Confinement-Free Wide-Field Ratiometric Tracking of Single Fluorescent Molecules.
ABSTRACT: Single-molecule fluorescence has been highly instrumental in elucidating interactions and dynamics of biological molecules in the past two decades. Single-molecule fluorescence experiments usually rely on one of two detection geometries, either confocal point-detection or wide-field area detection, typically in a total internal reflection fluorescence (TIRF) format. However, each of these techniques suffers from fundamental drawbacks that limit their application. In this work, we present a new technique, solution wide-field imaging (SWiFi) of diffusing molecules, as an alternative to the existing methods. SWiFi is a simple extension to existing objective-type TIRF microscopes that allows wide-field observations of fast-diffusing molecules down to single fluorophores without the need of tethering the molecules to the surface. We demonstrate that SWiFi enables high-throughput ratiometric measurements with several thousands of individual data points per minute on double-stranded DNA standard (dsDNA) samples containing Förster resonance energy transfer pairs. We further display the capabilities of SWiFi by reporting on mobility and ratiometric characterization of fluorescent nanodiamonds, DNA Holliday junctions, and protein-DNA interactions. The ability of SWiFi for high-throughput, ratiometric measurements of fast-diffusing species renders it a valuable tool for the single-molecule research community by bridging between confocal and TIRF detection geometries in a simple and efficient way.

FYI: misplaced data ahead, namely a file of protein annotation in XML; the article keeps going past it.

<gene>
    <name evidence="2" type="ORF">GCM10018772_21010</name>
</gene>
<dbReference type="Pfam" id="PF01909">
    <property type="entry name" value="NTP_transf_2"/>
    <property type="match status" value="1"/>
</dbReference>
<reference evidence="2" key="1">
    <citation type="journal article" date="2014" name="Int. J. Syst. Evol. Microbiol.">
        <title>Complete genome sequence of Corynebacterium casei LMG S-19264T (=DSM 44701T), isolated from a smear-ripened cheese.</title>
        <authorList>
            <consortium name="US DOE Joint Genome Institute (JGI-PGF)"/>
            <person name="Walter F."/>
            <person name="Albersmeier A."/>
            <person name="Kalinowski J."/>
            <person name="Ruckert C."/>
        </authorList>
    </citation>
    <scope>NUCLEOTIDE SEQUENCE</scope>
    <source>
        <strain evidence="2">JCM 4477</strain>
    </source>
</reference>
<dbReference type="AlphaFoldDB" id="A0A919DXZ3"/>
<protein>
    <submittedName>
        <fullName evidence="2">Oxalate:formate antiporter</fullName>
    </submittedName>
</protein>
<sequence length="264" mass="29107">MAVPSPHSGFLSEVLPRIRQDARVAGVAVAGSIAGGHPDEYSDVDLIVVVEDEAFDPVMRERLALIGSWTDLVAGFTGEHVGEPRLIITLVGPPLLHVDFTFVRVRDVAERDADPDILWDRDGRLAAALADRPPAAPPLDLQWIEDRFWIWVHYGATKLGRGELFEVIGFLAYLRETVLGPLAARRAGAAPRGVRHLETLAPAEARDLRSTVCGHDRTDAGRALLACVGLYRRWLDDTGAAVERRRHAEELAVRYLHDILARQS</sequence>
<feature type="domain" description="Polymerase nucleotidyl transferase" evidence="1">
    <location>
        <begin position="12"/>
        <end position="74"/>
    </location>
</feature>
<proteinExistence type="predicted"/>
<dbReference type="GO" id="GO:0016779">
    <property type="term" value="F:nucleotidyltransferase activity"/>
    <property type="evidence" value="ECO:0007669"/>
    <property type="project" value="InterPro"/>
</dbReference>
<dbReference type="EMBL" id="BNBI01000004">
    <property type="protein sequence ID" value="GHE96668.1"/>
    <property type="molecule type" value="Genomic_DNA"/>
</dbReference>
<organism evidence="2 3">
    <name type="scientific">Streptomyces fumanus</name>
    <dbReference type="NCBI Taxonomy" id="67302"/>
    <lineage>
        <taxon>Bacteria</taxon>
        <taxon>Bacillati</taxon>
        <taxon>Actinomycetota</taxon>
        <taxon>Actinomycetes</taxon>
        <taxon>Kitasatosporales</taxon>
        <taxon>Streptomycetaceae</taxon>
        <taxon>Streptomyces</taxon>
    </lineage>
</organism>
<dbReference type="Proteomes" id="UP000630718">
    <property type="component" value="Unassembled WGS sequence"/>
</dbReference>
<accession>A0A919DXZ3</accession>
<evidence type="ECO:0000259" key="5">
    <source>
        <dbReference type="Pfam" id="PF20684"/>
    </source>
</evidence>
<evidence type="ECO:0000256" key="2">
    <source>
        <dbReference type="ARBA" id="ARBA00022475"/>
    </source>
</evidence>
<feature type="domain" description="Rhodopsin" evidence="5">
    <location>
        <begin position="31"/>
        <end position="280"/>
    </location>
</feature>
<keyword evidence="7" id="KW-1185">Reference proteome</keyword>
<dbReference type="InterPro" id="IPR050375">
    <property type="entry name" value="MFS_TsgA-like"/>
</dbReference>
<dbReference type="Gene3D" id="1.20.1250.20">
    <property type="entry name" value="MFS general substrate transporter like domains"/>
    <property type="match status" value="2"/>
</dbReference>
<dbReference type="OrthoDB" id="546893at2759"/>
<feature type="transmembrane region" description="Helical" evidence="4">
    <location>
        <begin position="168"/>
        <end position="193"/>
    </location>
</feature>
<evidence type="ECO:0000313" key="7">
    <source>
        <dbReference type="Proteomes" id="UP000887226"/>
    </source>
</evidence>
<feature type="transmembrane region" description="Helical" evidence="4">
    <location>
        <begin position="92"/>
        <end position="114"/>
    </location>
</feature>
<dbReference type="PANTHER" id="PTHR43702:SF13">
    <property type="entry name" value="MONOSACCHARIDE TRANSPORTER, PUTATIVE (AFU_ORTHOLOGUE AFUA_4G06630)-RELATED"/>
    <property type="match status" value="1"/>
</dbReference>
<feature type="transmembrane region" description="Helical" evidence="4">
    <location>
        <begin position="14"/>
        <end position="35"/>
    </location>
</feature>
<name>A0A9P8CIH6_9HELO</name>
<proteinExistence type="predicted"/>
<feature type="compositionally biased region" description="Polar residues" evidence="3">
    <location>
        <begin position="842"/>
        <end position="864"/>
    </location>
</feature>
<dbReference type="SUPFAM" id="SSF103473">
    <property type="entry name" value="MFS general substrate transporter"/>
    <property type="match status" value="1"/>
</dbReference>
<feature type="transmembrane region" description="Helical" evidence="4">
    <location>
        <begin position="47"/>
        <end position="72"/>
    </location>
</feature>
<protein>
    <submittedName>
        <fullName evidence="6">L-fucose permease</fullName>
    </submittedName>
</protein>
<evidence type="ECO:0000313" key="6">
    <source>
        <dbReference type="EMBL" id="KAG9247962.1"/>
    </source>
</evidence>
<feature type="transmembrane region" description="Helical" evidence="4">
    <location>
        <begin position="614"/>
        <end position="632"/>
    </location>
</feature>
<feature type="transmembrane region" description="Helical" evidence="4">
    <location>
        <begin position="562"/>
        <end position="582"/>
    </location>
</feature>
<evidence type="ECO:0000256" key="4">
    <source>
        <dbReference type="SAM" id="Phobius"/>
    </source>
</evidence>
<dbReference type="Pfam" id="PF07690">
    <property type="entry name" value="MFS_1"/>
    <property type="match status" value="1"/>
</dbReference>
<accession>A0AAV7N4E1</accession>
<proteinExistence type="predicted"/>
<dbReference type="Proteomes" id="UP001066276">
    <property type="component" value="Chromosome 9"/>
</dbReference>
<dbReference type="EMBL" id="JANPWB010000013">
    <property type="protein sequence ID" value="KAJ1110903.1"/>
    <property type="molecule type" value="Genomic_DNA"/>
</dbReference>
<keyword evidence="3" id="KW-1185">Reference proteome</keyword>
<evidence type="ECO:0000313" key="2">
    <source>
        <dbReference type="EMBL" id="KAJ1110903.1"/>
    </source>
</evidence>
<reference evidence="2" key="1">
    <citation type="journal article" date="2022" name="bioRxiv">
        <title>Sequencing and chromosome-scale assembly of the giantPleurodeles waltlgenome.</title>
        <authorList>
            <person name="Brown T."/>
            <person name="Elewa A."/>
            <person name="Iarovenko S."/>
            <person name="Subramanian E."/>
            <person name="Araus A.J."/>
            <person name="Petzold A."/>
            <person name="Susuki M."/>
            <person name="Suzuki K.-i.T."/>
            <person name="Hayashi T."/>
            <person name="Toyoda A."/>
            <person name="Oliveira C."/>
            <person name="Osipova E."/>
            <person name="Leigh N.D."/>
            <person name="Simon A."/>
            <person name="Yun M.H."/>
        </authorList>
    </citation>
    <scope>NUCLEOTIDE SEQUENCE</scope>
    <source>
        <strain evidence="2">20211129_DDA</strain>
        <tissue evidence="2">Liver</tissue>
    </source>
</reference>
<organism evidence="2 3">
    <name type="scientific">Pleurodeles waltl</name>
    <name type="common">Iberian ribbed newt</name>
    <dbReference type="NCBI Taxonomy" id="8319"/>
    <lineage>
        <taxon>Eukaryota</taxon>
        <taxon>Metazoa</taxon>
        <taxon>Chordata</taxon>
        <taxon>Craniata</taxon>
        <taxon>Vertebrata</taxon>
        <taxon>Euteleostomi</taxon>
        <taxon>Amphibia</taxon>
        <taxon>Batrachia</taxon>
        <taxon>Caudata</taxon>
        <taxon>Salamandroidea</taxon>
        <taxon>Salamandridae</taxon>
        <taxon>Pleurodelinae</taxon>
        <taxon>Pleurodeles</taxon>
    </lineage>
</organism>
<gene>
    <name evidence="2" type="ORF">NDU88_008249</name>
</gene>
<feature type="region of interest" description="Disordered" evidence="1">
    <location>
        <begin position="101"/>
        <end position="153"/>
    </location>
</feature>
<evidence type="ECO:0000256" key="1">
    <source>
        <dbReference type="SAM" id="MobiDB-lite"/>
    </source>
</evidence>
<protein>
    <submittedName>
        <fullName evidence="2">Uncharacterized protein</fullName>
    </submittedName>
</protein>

Project description:Fluorescence imaging is used to study the dynamics of a wide variety of single molecules in solution or attached to a surface. Two key challenges in this pursuit are (1) to image immobilized single molecules in the presence of a high level of fluorescent background and (2) to image freely diffusing single molecules for long times. Strategies that perform well by one measure often perform poorly by the other. Here, we present a simple modification to a wide-field fluorescence microscope that addresses both challenges and dramatically improves single-molecule imaging. The technique of convex lens-induced confinement (CLIC) restricts molecules to a wedge-shaped gap of nanoscale depth, formed between a plano-convex lens and a planar coverslip. The shallow depth of the imaging volume leads to 20-fold greater rejection of background fluorescence than is achieved with total internal reflection fluorescence (TIRF) imaging. Elimination of out-of-plane diffusion leads to an approximately 10,000-fold longer diffusion-limited observation time per molecule than is achieved with confocal fluorescence correlation spectroscopy. The CLIC system also provides a new means to determine molecular size. The CLIC system does not require any nanofabrication, nor any custom optics, electronics, or computer control.